On the left at Volmers Plads, you will find the multi-storey carpark Tróndur (18). The stairwell at Tróndur is designed with one large, colourful stained-glass window made by Faroese artist Tróndur Patursson. In the evening, the stairwell and its beautiful colours are illuminated from within.

17. Return across the pedestrian crossing and walk towards the river. Continue left along Dæmningen until you reach Vissingsgade on the right.

Here on the historic and charming side street, you will find an exciting selection of small boutiques and speciality stores.

Located on the corner is the Methodist church Sct. Pouls Church (19). The church was consecrated in 1876 and rebuilt and expanded in 1892, at which time it was given its characteristic tower with dome and spire.

18. Continue along Vissingsgade until you return to Vejle’s pedestrian zone. Gågaden (20) consists of Nørregade, Torvegade and Søndergade and is one of Denmark’s longest pedestrian streets. It is paved with Chinese granite, and along the street there are 13 special paving stones inscribed with the original text of the rune stones in Jelling. Search for them as you stroll along the pedestrian street.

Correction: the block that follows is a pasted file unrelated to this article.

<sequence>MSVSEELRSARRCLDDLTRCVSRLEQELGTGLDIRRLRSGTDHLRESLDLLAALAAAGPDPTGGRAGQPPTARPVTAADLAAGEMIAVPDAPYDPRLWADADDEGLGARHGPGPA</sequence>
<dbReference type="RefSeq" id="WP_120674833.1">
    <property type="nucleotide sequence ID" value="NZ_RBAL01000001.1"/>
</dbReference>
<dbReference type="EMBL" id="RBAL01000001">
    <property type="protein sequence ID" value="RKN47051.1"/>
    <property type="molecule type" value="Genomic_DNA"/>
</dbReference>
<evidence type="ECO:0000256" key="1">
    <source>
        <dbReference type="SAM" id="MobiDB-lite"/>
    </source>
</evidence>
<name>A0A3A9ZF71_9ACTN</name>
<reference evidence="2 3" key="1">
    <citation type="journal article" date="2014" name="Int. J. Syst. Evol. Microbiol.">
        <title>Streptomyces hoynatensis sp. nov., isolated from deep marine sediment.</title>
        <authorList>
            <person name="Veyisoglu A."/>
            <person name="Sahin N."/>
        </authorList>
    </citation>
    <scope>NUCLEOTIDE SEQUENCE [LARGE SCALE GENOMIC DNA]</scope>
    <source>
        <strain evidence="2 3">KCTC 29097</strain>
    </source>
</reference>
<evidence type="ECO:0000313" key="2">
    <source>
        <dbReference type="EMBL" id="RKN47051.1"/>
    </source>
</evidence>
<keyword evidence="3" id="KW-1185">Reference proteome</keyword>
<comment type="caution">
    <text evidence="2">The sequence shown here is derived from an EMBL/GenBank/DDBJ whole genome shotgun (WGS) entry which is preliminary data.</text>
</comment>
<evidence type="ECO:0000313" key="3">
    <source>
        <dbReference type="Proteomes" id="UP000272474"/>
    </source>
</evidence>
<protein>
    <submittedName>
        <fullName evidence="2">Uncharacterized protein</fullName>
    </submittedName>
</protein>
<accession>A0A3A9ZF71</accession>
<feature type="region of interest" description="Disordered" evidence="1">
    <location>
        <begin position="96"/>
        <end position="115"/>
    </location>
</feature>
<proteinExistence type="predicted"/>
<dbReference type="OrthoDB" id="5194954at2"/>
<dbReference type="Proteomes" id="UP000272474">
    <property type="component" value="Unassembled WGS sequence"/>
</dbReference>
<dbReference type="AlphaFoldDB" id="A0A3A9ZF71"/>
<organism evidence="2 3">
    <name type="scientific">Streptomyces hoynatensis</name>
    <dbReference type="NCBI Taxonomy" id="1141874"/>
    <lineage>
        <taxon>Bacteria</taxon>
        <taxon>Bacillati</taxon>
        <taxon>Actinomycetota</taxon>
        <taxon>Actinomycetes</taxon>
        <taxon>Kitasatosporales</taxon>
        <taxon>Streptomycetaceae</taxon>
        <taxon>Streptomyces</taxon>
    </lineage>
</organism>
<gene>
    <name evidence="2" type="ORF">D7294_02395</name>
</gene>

Right here on the corner of Vissingsgade where Nørregade leads to Torvegade, you can see small lights in the paving stones during dark hours. On the stand by the building on the right corner, you can change the colour of the lights at the touch of a button.

Also notice the wavy lines in the pedestrian street paving stones a few metres to the left, which delineate the course of the river of Midtåen in the Middle Ages. On one side of this delineation is where Torvegade ended and Nørregade began. Indeed, this is where the two streets merge even to this day.

19. Continue to the left along the Torvegade section of the pedestrian street.